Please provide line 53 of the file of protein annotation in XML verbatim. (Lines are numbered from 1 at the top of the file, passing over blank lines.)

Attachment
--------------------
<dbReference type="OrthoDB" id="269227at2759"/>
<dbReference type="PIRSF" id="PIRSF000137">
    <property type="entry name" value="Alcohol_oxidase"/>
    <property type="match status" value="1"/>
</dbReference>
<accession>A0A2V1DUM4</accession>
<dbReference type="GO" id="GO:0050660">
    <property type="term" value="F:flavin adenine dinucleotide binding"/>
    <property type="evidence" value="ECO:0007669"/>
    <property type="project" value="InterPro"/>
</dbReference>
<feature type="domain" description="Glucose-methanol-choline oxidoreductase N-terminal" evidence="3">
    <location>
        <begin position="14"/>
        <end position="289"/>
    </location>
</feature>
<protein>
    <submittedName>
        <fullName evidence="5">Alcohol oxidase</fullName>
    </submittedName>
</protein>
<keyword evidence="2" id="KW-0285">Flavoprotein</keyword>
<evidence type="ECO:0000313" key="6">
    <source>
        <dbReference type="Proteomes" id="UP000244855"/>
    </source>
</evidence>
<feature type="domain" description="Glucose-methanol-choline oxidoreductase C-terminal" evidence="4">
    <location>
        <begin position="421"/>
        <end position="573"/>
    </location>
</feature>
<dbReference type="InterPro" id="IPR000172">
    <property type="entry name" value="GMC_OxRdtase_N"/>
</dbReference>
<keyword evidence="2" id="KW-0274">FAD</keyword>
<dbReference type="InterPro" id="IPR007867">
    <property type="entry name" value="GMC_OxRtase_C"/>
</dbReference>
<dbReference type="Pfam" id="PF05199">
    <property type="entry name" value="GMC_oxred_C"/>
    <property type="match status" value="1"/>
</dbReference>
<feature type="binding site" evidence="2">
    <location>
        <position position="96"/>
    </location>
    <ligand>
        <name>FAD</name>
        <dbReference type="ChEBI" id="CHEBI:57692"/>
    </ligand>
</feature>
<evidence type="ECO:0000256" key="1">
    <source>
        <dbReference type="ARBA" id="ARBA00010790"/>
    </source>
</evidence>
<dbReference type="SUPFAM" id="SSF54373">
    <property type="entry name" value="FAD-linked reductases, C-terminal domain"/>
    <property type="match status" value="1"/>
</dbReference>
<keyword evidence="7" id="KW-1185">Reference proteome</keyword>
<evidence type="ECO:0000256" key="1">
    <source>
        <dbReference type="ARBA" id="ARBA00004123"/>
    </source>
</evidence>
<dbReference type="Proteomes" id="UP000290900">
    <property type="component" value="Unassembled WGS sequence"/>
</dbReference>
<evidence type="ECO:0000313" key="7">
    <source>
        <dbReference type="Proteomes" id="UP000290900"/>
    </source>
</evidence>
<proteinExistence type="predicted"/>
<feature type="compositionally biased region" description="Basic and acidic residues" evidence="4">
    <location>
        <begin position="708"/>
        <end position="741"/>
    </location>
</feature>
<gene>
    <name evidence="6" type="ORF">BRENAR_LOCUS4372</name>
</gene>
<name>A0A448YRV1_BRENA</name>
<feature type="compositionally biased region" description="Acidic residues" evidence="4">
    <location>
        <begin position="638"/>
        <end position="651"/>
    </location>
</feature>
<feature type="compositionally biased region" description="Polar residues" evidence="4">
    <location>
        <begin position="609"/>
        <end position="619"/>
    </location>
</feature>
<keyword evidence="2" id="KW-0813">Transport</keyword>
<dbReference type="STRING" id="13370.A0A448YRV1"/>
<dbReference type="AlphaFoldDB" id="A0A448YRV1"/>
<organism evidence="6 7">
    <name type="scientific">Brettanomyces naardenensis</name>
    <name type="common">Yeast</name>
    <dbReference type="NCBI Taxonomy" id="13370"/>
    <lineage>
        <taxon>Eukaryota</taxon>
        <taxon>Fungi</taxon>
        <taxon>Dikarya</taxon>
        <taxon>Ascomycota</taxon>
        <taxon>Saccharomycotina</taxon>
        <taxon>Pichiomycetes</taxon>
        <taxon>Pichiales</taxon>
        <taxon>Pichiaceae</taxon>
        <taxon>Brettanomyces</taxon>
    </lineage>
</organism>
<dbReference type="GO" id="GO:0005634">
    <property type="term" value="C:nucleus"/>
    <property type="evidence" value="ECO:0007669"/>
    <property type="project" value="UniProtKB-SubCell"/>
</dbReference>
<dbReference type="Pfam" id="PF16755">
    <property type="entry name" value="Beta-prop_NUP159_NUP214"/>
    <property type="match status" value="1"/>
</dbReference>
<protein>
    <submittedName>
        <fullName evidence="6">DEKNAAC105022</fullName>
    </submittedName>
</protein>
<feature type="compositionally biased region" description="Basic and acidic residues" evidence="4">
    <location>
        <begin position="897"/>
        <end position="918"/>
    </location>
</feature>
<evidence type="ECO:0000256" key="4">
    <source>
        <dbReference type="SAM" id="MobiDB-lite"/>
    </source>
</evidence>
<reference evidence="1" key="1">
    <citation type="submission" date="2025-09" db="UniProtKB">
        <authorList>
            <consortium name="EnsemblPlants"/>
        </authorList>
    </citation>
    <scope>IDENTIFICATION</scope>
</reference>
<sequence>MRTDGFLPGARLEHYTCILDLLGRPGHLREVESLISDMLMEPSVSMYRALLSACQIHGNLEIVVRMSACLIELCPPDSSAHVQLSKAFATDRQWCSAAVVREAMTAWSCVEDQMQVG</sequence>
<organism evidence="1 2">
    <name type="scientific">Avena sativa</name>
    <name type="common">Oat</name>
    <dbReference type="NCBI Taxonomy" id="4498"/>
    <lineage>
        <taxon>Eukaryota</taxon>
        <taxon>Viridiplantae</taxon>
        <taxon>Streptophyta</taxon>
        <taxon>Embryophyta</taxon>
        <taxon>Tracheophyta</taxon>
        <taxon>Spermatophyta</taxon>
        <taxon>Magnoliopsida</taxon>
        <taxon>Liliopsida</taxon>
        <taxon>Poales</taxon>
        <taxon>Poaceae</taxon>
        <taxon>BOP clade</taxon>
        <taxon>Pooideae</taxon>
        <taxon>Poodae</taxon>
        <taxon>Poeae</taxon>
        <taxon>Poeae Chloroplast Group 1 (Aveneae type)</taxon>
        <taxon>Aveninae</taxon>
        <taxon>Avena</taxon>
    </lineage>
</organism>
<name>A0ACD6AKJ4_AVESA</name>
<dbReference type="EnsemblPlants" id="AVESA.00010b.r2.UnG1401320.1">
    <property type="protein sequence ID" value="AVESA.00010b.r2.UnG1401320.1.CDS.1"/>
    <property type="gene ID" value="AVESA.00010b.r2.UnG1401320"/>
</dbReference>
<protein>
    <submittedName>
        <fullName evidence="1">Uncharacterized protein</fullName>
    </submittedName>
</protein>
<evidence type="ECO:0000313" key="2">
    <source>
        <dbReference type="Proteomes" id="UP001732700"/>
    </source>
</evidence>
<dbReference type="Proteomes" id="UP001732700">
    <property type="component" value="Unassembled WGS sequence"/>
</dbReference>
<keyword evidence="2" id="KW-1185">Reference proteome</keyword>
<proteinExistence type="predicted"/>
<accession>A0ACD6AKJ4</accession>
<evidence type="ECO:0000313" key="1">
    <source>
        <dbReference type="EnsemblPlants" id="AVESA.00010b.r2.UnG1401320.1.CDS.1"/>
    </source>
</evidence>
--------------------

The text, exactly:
    </ligand>